Dilated Cardiomyopathy


Dilated cardiomyopathy is a condition of the heart muscle. The heart dilates (becomes enlarged) because their muscular walls are weaker and more floppy than normal. This means the heart does not pump blood as strongly as normal.DCM is the most common type of cardiomyopathy. It can affect both children and adults. It is most common in middle-aged men.

What is cardiomyopathy?

Cardiomyopathy is a disorder of the heart muscle. There are four main types:

Dilated cardiomyopathy (DCM) - where the heart dilates (enlarges).
Hypertrophic cardiomyopathy - where the heart muscle becomes thickened (hypertrophied).
Restrictive cardiomyopathy - where the heart muscle cannot relax properly between heartbeats.
Arrhythmogenic right ventricular cardiomyopathy - a rare type which mainly affects the right side of the heart.

(Note: other common heart conditions can cause a dilated heart. For example, coronary heart disease, high blood pressure and heart valve disease. With DCM, the heart dilates because of a problem with the heart muscle itself.)

What causes dilated cardiomyopathy?

Unknown cause
For most people the cause is not known. This is sometimes called idiopathic DCM. Another possibility is that an unknown viral infection may be responsible. About one in four people with idiopathic DCM have a familial (hereditary) form.

Other causes
Some cases are due to known causes. There are many conditions which can cause damage or disease to heart muscle. Most are rare. They include:
Alcohol, After years of heavy drinking, the cells of the heart muscle can become damaged and weakened. Also, heavy drinkers tend to eat poorly (see below).
Drugs and other poisonsSome other chemicals, pesticides and illegal drugs (such as cocaine) have also been shown to weaken the heart muscle and cause DCM.
Poor diet. Deficiency of certain vitamins and minerals, especially vitamin B1 (thiamine), weaken the heart muscle and lead to DCM. This is more common  in people with alcohol dependence who tend not to eat properly.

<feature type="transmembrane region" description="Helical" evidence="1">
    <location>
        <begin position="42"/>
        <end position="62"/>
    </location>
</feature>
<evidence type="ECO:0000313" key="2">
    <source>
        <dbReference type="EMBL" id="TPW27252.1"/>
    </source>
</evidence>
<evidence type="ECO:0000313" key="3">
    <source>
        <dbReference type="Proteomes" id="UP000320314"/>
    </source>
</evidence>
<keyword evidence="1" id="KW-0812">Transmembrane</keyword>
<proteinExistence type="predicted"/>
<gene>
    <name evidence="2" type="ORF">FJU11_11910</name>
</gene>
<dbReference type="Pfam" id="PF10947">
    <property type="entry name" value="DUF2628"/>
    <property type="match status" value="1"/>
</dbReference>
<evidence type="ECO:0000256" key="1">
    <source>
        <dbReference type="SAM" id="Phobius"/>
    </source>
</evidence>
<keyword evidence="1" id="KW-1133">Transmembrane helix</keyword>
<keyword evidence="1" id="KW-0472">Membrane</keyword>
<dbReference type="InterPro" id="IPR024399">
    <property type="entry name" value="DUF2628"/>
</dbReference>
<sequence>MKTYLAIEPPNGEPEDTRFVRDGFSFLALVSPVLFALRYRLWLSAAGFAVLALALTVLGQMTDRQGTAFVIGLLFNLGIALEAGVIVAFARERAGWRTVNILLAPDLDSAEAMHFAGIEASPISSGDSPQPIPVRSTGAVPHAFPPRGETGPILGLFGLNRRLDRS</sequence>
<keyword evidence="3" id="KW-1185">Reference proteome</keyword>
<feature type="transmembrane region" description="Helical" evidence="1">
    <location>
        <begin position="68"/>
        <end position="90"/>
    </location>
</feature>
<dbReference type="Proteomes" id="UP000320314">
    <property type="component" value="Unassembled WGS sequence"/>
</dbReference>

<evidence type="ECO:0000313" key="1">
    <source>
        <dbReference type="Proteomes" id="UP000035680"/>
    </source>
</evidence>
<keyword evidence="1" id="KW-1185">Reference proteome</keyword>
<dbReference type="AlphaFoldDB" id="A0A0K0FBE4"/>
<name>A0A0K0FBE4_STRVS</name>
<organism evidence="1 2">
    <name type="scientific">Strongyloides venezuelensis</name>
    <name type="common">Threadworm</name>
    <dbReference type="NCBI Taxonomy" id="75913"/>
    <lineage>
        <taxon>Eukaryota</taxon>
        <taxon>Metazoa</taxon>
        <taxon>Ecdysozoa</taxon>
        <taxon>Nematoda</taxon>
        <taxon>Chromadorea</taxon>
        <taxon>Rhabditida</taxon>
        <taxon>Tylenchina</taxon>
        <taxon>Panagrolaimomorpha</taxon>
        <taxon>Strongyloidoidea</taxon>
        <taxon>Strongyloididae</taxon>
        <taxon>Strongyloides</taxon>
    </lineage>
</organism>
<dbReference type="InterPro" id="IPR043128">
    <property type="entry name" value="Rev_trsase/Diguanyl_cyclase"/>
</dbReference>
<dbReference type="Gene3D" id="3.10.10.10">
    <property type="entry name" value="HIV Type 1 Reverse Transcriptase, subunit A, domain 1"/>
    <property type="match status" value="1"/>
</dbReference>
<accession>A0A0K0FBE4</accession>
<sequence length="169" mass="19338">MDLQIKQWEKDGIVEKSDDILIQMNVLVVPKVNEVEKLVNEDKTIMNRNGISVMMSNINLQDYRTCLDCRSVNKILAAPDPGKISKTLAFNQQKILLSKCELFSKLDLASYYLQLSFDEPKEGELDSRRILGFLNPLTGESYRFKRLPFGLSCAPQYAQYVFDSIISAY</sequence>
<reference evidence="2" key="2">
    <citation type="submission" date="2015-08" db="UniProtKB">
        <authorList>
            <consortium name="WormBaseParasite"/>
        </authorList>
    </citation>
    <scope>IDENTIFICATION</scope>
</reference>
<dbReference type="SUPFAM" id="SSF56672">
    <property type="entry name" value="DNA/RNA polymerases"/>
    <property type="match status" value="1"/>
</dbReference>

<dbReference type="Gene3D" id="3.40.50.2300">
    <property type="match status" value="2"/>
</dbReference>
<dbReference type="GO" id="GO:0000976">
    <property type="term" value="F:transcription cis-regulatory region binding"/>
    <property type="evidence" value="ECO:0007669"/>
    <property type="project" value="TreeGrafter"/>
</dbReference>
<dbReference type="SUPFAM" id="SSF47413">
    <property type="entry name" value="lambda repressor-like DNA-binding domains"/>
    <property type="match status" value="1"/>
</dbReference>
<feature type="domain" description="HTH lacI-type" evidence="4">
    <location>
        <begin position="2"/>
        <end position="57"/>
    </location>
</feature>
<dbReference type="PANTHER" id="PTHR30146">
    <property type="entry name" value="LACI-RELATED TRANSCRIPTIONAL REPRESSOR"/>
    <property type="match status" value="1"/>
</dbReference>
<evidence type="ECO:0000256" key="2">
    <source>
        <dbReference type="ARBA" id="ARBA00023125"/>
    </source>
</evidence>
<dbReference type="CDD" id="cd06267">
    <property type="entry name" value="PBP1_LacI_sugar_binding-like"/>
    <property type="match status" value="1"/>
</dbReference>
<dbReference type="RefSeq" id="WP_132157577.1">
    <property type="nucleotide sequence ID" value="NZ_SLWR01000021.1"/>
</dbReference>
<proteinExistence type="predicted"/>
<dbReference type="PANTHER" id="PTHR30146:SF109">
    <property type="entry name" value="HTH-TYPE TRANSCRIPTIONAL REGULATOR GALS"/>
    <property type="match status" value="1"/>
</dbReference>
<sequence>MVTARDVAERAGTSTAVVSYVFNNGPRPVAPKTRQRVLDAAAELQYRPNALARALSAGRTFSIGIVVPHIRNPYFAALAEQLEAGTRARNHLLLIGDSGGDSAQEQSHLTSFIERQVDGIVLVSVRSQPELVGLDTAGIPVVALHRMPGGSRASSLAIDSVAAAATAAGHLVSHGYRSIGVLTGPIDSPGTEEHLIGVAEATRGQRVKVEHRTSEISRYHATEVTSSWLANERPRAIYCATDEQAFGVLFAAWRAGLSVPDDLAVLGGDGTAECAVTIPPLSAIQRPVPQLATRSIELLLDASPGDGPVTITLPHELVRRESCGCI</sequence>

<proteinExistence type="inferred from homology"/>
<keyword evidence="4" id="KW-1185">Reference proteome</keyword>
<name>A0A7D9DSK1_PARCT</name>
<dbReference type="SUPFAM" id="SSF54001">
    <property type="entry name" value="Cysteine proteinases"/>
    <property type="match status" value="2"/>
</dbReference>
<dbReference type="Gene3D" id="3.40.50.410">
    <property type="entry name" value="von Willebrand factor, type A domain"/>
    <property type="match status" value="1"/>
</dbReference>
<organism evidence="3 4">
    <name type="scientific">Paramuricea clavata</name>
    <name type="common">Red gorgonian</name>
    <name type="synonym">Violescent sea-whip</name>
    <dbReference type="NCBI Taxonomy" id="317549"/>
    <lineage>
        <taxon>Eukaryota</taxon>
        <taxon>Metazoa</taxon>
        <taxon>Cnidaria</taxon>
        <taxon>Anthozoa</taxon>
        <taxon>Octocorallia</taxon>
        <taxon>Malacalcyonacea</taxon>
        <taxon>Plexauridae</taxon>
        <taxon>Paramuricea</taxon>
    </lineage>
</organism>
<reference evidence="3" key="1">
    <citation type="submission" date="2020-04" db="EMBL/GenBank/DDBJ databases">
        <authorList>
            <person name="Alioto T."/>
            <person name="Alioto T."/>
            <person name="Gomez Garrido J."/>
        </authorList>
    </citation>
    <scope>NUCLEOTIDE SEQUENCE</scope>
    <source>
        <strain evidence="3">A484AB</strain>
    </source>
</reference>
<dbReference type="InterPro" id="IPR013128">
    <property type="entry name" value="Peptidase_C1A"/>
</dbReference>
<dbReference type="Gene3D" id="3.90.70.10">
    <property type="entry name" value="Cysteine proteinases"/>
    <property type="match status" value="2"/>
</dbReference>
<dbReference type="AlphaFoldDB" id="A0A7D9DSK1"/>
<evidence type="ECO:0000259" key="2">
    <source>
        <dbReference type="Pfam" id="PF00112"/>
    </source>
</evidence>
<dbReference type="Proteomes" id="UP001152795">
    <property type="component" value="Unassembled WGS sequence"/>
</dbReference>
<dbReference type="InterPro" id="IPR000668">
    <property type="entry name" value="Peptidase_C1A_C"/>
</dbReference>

Inflammation of the heart muscle (myocarditis) is a rare condition which can be caused by various infections. Some people with myocarditis develop DCM as a complication.
Pregnancy and childbirth. Heart muscle inflammation leading to DCM occurs very rarely. It is not known how or why pregnancy triggers this to occur. This is called peripartum cardiomyopathy.
Other diseases which can affect various parts of the body sometimes affect the heart muscle too. DCM sometimes occurs with sarcoidosis, amyloidosis, haemochromatosis, some forms of muscular dystrophy, vasculitis, systemic lupus erythematosus (SLE), polyarteritisnodosa, and Wegener's granulomatosis.

What are the symptoms of dilated cardiomyopathy?

If you only have mild enlargement of the heart, you may not have any symptoms. Symptoms may develop gradually or quite quickly, depending on how quickly the disease progresses. Possible symptoms include the following:

Symptoms of heart failure
Symptoms of heart failure are mainly due to fluid building up in tissues of the lungs and body. This happens because your heart does not pump effectively. Symptoms include the following:
Shortness of breath. In mild cases, you may only become breathless when you exert yourself. Severe heart failure, you may become breathless whilst resting or lying flat.
Swelling of your feet and the lower parts of the legs.

Other symptoms

Palpitations i.e. awareness of your heartbeat which can be fast and/or irregular.
Some people develop chest pains.

How is dilated cardiomyopathy diagnosed?

A doctor may suspect this condition because of:

Your symptoms.
Changes on your electrocardiogram (ECG) - Changes on your chest X-ray. This may show your heart is large or that there is some fluid in your lungs.